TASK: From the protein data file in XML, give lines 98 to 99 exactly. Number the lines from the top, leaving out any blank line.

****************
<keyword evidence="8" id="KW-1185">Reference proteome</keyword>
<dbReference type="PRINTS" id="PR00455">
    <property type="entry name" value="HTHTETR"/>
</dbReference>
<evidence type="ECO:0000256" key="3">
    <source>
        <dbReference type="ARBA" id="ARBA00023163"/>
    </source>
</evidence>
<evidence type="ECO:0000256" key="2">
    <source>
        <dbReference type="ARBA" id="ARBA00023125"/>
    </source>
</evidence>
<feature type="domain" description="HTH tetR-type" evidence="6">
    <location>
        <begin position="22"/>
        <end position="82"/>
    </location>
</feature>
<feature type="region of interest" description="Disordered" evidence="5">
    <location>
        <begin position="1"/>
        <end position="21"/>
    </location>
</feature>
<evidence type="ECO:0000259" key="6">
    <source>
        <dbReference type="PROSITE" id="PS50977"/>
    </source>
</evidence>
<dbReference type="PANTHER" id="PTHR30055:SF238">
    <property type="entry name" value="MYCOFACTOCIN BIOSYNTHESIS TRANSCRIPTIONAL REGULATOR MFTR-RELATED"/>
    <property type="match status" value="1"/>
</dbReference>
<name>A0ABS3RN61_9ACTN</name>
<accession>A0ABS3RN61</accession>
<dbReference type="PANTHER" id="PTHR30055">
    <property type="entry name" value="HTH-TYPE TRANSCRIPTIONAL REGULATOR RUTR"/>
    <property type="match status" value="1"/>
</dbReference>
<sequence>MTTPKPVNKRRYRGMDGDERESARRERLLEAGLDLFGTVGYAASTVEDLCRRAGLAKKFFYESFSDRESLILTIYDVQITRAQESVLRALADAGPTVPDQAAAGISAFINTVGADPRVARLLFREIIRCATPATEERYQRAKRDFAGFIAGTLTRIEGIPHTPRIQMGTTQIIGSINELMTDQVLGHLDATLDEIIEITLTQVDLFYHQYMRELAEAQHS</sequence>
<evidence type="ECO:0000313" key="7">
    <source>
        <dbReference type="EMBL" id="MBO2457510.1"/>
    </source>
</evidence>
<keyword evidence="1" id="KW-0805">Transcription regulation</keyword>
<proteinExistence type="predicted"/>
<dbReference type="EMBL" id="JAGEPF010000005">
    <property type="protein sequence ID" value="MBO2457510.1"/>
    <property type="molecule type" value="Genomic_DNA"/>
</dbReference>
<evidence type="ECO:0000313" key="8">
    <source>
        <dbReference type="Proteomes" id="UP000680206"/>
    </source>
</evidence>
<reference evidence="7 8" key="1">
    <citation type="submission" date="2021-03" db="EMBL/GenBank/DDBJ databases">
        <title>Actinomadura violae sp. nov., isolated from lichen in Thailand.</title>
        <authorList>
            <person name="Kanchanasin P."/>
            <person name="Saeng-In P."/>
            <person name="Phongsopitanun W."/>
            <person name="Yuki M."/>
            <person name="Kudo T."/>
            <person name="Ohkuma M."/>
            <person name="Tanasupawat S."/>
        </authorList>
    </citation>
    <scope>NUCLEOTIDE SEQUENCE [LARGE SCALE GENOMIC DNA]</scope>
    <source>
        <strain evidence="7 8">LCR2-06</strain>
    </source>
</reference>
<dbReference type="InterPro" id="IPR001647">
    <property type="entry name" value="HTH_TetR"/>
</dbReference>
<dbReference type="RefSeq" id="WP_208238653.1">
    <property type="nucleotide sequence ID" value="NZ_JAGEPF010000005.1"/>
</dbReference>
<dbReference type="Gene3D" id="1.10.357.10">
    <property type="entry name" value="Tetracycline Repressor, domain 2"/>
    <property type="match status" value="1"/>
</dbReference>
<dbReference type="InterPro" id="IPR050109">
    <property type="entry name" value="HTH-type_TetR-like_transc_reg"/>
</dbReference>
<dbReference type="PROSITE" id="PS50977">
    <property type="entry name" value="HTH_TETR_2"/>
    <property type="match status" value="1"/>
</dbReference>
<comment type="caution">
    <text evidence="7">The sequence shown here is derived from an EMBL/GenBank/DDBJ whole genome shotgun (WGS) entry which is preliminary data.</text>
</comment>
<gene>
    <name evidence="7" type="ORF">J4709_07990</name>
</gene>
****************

    <name evidence="7" type="ORF">J4709_07990</name>
</gene>